There’s a Weber Shandwick study that states nearly half of a company’s reputation is attributed to the reputation of its people. That means, if 50 percent of a brand is an outstanding product and service, the other 50 percent are the people who deliver upon it.

There is no greater example of how people contribute to the health of a corporate brand than going shopping for a new car at a dealership.

Harvard Business School professors have been studying the experience of car buying for 30 years. In a May 2016 research summary, Professor Leonard Schlesinger said in follow-up to a 1989 case study about Ford Motor Company, “Nothing much has changed over 25 years. The experience is still generally awful.”

Keep in mind that we’re talking about the shopping experience associated with going to a brick-and-mortar dealership, not a virtual tour or buying over the Internet – although those too, seem like options at times fraught with peril. Besides, with the exception of digital natives who are comfortable building their Rivians online, who is spending $40,000 or more on a basic car without the proverbial kicking of the tires and an extended test drive?

Welcome to the car dealership

The car-buying experience typically begins with filling out a detailed questionnaire online, followed by a call to speak with a salesperson about the specific car and set of desired features. The objective here is to give the salespeople at the dealership as much information as possible so that when an on-site visit is made, there’s less time wasted. This is the Information Age, right?

This is typically followed by a response from a cheerful salesperson with appropriate answers. Once this exercise is completed, the prospective buyer heads to the dealership and takes a test drive. Assuming that goes OK, emails and phone numbers are exchanged and the wait begins for preliminary pricing and availability. But it doesn’t really stop here. Most prospective buyers visit more than one dealership to compare and contrast vehicles and more broadly, brands.

If we give weight to anecdotal information – and most of us do – we find that, the deeper consumers get into the dealership experience, the more perilous it becomes for brands. Why? Because there’s a natural link between how a brand presents itself or behaves and how quality for vehicles is perceived.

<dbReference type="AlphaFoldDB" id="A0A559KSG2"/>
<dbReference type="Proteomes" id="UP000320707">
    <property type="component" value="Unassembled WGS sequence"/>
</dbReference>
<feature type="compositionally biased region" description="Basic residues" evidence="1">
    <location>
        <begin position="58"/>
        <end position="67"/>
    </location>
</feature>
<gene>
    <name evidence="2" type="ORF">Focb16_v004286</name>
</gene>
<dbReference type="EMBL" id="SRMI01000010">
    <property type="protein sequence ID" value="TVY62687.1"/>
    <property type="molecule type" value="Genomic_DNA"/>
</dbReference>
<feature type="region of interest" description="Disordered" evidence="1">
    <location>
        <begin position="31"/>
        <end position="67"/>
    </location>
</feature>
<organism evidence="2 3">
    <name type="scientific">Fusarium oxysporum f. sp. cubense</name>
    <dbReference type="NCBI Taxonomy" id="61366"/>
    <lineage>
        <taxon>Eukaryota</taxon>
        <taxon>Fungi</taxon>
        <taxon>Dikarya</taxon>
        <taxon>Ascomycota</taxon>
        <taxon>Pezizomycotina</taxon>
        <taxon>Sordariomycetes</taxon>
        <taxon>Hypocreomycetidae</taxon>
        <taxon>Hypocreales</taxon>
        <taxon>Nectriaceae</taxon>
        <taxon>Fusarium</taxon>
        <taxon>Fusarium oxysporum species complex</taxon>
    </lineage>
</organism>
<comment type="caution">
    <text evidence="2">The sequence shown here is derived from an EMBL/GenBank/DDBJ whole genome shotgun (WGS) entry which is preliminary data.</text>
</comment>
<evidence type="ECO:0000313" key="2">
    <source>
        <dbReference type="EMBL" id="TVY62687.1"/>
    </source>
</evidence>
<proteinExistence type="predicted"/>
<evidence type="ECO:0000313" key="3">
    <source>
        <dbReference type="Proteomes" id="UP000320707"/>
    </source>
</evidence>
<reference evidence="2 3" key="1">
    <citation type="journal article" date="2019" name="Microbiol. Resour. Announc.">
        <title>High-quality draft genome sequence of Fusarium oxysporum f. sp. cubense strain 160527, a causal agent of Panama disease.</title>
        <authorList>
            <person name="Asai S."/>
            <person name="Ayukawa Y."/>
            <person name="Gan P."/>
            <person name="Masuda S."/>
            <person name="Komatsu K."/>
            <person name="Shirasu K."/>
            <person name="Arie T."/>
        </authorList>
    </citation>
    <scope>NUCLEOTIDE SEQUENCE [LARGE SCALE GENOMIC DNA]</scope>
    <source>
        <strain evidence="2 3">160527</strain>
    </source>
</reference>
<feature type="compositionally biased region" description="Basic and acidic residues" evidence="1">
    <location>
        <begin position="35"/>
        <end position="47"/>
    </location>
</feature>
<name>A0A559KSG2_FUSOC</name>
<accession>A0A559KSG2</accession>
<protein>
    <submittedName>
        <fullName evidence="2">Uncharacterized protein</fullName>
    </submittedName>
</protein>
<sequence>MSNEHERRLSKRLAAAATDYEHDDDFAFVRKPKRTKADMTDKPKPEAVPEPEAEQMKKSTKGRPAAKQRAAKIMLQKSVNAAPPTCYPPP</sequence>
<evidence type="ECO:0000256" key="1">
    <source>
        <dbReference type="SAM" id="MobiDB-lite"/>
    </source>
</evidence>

For example, a recent conversation focused on COVID-19 mask etiquette at a dealership. Salespeople close-talking with a potential customer with a mask below their nose and their mouth partially exposed does little to foster brand equity. Not keeping an appropriate safe distance is another no-no. (Especially when your car brand is named after a certain U.S. president.)

Dealerships and salespeople need to realize they are reflections of both the dealership brand and the corporate and product brand they represent. Knowing that the dealers-to-corporate relationship is complex, it’s still up to dealers and corporate leaders to help sales and service professionals grasp this concept with proper training. Positive steps toward this goal could be: remembering your customers’ names, their vehicle preference and feature set, having vehicles ready for test drives, and yes, following COVID-19 safety protocols.

People create memorable customer experiences

Nothing can hurt or help a company brand faster than the behavior of people. What is experienced when encountering the people of a company determines your perceptions of that organization. Good and bad experiences not only linger in your memory but, with social media, you can tell the whole world about it – and if you are annoyed or happy enough, you will.

Yet, if customer and brand experiences are largely driven by people, then why is it that only 18% of companies use their brand and the people who deliver upon that brand as the basis for their customer experience strategy?

When companies define brand behavior for their people, and then allow them to bring their own style, personality, technical strengths, and diversity of thought to the table, then they unleash collective energy that can’t be replicated by the competition.

Companies can approach this work by:

  • Being clear, transparent, and consistent about the meaning of the corporate brand – and the values, behaviors, and specific expectations of its people in delivering upon it. If the quality of service is key to a car company’s corporate brand, then it’s paramount to outline parameters for politeness, responsiveness, conflict resolution, and interpersonal communication.
  • Giving people the space to express, share, and act upon their unique value – within the construct of the corporate brand. If a salesperson has unmatched technical and historical knowledge of a car brand from being the third generation in their family to work for the company, encourage them to use that passion and knowledge to engage customers in new ways.

Creating that alignment of personal attitudes, identities, and company brand behavior allows people to be themselves while also being accountable for a positive corporate brand experience. Greater awareness, understanding, and respect for diversity are the foundation of a company delivering upon its brand through the behavior of its people.

But sometimes, personal leader brands have their limits.

So whether it’s shopping for a car, going through the exercise of hiring a branding agency, or looking at a partnership with an ingredient brand, remember: People create experiences, and experiences make or break a brand.

Cover image source: Gustavo Fring